Bar spoons are an essential tool for any mixologist, no matter what level of expertise. It is mainly used for stirred drinks, but has some lesser known uses that are quite handy.
It’s not an expensive bar tool, but there are a few key features to consider when buying a bar spoon, weight being one of my personal priorities.
I spent several hours researching and reading reviews of the best bar spoons, then testing some of them, so you don’t have to.
In my opinion, the Cocktail Kingdom Teardrop Barspoon is the best overall bar spoon for any home bar (link to check price on Amazon). It has weight but feels balanced, makes twisting motion easier than the others, and looks great.
The best part is that it comes in several finishes and lengths to fit your aesthetic.
Bar spoons are relatively simple tools, but there are some features and styles worth noting. Whether you are starting to set up your first home bar or looking to upgrade your tools, this guide will help you find the best bar spoon for your particular needs.
What is a Bar Spoon?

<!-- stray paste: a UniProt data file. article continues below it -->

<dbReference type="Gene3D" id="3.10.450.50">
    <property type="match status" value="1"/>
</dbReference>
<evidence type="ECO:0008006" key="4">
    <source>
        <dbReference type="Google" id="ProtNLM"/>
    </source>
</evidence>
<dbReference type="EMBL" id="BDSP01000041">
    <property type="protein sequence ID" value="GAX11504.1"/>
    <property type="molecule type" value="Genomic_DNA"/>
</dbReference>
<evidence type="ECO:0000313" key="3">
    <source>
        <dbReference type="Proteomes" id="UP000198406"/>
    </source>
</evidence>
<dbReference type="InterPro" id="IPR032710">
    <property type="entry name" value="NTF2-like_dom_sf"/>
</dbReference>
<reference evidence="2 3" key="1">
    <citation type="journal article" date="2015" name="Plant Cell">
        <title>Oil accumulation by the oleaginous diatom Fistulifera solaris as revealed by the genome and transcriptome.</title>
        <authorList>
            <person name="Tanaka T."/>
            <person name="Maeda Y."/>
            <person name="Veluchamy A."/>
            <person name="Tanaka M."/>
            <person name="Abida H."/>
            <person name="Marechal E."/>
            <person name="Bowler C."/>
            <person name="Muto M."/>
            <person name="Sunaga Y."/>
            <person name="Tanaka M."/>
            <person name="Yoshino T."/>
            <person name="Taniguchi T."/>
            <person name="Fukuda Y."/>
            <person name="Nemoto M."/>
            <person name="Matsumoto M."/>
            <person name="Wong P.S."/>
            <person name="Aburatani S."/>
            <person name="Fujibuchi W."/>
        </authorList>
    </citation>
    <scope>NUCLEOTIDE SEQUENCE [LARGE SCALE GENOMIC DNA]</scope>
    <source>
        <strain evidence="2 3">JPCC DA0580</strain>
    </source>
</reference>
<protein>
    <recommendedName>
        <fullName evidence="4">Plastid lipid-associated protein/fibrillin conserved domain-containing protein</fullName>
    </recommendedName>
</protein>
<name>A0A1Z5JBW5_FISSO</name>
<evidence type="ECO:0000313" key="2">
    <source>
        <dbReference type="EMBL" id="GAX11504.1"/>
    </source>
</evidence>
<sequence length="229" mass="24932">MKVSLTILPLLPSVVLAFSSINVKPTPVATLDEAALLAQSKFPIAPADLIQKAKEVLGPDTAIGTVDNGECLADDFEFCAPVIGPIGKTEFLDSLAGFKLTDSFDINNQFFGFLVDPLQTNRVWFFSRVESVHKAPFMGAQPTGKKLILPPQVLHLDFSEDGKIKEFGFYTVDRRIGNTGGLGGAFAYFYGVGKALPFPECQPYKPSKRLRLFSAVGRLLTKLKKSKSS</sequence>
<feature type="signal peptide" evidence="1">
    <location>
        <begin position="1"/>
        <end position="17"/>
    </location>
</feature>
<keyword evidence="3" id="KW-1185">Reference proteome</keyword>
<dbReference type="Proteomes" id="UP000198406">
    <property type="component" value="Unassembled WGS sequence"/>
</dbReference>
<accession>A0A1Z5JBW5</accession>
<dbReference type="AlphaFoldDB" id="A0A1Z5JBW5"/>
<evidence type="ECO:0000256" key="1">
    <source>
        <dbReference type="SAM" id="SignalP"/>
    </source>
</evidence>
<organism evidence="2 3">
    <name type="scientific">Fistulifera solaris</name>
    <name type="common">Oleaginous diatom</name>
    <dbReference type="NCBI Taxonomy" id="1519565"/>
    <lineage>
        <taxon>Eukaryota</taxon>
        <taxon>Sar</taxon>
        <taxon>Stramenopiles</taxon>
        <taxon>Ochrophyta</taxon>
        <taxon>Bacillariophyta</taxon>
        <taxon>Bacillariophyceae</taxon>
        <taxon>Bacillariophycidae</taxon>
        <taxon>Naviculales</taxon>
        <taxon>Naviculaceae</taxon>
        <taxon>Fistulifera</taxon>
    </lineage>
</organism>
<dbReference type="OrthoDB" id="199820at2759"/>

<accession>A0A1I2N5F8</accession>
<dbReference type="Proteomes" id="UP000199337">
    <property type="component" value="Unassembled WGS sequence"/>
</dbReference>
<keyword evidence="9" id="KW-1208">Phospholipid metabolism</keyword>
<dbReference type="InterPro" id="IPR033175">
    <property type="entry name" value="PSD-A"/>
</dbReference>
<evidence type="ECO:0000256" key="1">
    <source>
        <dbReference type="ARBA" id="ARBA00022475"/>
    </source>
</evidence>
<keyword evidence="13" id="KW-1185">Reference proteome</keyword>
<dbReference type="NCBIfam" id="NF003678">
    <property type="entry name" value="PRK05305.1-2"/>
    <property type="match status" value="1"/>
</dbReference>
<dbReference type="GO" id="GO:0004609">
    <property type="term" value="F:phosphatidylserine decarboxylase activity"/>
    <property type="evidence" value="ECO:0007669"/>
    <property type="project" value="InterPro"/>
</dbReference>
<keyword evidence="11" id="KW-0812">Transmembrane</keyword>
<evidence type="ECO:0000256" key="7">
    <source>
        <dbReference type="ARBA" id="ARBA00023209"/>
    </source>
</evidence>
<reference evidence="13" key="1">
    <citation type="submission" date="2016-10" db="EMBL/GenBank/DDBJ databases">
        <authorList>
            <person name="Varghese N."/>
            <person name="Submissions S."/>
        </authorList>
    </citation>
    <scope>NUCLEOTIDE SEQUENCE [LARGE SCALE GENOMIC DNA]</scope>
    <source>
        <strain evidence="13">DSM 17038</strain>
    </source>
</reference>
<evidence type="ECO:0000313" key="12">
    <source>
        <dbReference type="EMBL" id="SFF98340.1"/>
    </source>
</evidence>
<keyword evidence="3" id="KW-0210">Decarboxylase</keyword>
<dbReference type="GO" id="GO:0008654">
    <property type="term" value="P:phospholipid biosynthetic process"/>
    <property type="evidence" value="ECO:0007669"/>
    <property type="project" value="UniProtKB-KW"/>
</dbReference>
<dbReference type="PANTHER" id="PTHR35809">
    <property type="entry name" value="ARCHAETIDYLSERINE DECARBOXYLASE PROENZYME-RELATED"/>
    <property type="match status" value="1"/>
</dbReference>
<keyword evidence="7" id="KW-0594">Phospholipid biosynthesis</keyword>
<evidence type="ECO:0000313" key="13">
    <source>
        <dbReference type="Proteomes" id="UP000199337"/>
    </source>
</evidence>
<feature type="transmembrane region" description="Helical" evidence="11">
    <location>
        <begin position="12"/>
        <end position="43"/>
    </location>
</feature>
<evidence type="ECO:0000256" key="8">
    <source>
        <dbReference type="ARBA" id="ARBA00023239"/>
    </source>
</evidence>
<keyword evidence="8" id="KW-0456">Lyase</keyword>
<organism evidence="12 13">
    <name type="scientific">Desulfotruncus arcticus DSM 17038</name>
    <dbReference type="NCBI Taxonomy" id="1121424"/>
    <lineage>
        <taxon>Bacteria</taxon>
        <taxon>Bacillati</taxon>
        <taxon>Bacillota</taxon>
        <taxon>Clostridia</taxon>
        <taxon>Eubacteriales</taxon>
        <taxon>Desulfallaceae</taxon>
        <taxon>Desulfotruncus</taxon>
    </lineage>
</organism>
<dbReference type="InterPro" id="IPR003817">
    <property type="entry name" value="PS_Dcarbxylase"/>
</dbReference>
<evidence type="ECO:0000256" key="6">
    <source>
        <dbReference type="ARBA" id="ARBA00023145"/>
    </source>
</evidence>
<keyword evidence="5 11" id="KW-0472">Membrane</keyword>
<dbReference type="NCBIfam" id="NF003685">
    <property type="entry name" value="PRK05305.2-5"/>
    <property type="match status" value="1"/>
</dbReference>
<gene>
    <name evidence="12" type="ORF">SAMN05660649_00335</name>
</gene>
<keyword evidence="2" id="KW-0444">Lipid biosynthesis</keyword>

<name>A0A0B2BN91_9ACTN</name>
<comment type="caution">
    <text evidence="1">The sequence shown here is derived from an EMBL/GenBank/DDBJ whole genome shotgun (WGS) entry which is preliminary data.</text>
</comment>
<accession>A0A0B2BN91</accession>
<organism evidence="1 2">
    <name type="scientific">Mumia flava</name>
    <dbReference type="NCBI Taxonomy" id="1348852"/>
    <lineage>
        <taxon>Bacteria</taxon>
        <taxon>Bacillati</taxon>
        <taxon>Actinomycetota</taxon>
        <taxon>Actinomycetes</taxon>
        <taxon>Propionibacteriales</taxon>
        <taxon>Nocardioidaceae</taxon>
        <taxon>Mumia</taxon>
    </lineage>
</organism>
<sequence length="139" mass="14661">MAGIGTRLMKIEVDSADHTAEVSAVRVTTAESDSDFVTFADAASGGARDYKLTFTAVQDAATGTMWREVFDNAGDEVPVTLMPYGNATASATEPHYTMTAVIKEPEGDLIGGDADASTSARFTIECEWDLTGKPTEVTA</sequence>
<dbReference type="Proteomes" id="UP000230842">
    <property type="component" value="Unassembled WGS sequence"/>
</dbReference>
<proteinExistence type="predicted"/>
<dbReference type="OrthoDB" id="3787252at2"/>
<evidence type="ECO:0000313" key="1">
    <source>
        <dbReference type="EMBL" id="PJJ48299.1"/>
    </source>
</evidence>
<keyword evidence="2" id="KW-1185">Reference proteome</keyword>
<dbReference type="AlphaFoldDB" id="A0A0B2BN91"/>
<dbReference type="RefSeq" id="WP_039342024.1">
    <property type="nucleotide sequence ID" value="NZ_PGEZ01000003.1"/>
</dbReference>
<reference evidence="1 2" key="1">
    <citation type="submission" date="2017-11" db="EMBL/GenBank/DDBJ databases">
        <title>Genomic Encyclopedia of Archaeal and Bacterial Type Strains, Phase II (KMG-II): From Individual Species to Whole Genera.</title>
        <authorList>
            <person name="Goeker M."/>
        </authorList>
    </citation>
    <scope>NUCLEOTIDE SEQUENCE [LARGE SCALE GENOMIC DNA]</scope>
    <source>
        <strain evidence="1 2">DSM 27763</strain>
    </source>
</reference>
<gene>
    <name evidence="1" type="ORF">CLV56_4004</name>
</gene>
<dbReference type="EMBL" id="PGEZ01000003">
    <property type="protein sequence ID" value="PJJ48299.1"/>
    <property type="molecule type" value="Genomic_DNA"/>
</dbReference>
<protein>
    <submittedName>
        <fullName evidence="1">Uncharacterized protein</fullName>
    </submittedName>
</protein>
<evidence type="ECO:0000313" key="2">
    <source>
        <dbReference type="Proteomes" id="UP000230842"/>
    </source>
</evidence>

A bar spoon is just what it sounds like – a spoon used in barkeeping. The unique features of a bar spoon make it best suited for use in mixing drinks.
Bar spoons are a lot longer than a soup spoon and they have a thin handle, which is often twisted. The opposite end is sometimes a useful tool, such as a fork or muddler, or it can be merely decorative.
Anecdotally, the bar spoon originated from dessert and beverage spoons in Germany and France, eventually grabbing the attention of bartenders in England.
The French version was designed to crush the hard clump of sugar in a coffee drink called mazagran. Some bar spoons today have carried on the tradition of offering the opposite end of the spoon as a muddler, as described in the different styles below.
How Big is a Bar Spoon?
The scoop portion of a standard bar spoon is roughly one teaspoon (or 5 ml of liquid) with the measured substance flat across. So a “heaping teaspoon” of sugar would be a solid scoop, with a mound on top of the spoon.
The length of the handle can vary with bar spoons, but is meant to be longer than the tallest mixing glass or cocktail glass. Depending on the vessel you use to stir your drinks in, the length of the bar spoon should clear the top enough for your hand to comfortably stir without touching the glass.
I believe a length of 11.75” is as short as one should be, and most come in 12″ lengths.
Twist or No Twist?
The handle of bar spoons often (but not always) have a twist in them. While it makes a good looking spoon, this twist is not just for looks – it is engineered to help the bartender stir more efficiently. It allows one to twist the spoon smoothly while stirring.